A quality book illustration and cover design can greatly improve book sales. Consequently publishers as well as self-publishing authors often find themselves searching for an artist who help produce a quality book cover.

One of the key tools in nailing down the book cover rights as well as getting a handle on a project is a contract (or “agreement”) between the illustrator and the author or press. As with most other things, there are good contracts and bad ones. The good can protect your rights and make the work progress smoothly; a bad contract can quickly become a nightmare.

I’ve been in the publishing business for several decades, and a whole lot of contracts have come my way for one project or another. That said, I’m no lawyer, so keep that in mind. But that said, there are a few things I’d like to share with new small presses and self-publishing authors that I hope will send them in the right direction as they work on their book cover designs.

1) If you’re hiring a cover artist, you need a good contract. Here’s a good sample contract for hiring an Illustrator. There are samples you can find online that will get you started. Here’s a pretty good one at Illustration Castle and for those wanting to get into the real nitty gritty of contracts, here’s a nice PDF Booklet from AIGA

2) Remember that like a writer, an artist owns the copyright to anything he owns. That means you purchase the rights (or, in legalese, he “assigns the rights” to you). But technically you will never own the rights to the picture (except in a “work for hire” contract which is generally valid only with large corporations — more on this in a moment). You can negotiate for various rights, but remember you can use only the rights you pay for. If you buy the book cover rights, that doesn’t mean you can then print up t-shirts using the artwork, sell copies of the illustration to other parties, etc. (There are exceptions; for example be if you were creating t-shirts of the cover illustration with lettering to promote your book, then with many contracts, that would be a legitimate use.)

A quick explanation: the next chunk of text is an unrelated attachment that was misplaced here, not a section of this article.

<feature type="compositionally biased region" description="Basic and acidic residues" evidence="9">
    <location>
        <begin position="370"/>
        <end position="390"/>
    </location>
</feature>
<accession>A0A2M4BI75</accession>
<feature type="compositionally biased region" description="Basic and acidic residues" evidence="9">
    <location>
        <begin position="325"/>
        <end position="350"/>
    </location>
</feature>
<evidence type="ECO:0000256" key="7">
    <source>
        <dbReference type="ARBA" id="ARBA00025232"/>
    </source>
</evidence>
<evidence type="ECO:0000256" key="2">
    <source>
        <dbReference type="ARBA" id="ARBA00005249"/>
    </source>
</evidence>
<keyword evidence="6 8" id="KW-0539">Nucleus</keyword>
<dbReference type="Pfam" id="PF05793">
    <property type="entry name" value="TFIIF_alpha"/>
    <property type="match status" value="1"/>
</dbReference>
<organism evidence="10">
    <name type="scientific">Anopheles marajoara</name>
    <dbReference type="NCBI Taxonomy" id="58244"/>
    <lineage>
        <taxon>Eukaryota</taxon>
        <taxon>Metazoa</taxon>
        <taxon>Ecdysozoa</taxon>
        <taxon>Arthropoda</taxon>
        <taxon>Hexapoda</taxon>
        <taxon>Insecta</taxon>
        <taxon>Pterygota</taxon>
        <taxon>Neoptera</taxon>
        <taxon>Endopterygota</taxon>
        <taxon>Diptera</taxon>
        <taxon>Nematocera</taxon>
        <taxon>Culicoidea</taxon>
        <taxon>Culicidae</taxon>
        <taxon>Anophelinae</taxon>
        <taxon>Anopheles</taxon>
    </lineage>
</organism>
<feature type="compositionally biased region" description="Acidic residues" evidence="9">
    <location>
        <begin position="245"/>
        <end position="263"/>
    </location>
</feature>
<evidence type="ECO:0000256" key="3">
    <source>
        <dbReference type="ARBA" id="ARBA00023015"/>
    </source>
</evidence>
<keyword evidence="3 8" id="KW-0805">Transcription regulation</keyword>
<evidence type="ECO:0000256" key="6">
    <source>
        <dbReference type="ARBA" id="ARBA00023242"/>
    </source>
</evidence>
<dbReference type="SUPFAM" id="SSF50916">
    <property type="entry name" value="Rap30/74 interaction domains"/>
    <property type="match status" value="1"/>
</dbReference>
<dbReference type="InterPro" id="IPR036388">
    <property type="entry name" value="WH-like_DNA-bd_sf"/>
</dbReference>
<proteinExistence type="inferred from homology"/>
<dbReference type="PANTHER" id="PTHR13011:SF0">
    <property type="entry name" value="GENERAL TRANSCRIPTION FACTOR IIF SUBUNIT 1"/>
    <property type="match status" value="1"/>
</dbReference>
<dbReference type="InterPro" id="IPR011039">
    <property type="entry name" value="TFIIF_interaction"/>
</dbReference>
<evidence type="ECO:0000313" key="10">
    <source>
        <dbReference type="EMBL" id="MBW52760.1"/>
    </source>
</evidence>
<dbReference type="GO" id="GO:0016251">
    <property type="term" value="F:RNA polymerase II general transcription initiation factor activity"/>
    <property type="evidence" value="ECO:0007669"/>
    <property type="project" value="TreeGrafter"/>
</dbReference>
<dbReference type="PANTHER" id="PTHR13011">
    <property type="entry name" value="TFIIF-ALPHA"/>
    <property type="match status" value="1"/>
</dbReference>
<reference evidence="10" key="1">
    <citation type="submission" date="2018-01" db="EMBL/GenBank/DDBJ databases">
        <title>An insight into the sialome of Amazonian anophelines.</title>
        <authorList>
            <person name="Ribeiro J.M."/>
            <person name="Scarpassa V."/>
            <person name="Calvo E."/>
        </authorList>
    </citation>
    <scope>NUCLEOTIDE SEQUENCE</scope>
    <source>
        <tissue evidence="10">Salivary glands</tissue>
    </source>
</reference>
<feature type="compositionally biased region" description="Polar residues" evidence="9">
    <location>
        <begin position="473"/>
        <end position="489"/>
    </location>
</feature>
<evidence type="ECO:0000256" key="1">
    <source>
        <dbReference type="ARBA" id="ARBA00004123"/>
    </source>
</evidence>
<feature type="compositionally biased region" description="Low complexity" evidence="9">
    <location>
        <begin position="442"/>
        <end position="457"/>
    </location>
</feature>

3) Because of how rights to an illustration can be divided in a variety of ways, a contract is a must. If you don’t have a contract, most courts side with the artist and give the buyer the absolute minimum possible in a deal. So if you’re buying rights, a contract will be a big plus for you. Most legit illustrators and graphic designers have a contract; steer clear of anyone who doesn’t want to use a contract.

4) If  you’re using your own contract, the phrase “work for hire” is in it, and you’re not someone like Marvel Comics or Disney, one of two things will happen if you’re working for a pro: A) He’ll leave the room never to be seen again or B) he’ll immediately double or triple his prices.


Because the phrase “work for hire” transfers ALL rights to the artwork to the buyer and allows the buyer to claim the work as his own.

Lawyers unfamiliar with the publishing industry may suggest adding “work for hire,” but it’s generally a mistake because A) most artists want credit for their work and find other revenue streams when they retain the rights and B) many crooks and fly-by-night folks exploit “work for hire” as a  way to trick inexperienced artists into giving away all the rights to artwork without realizing they’re doing so.

(And if you like tricking people this way, then there’s a special room for you in the Hell Suite.)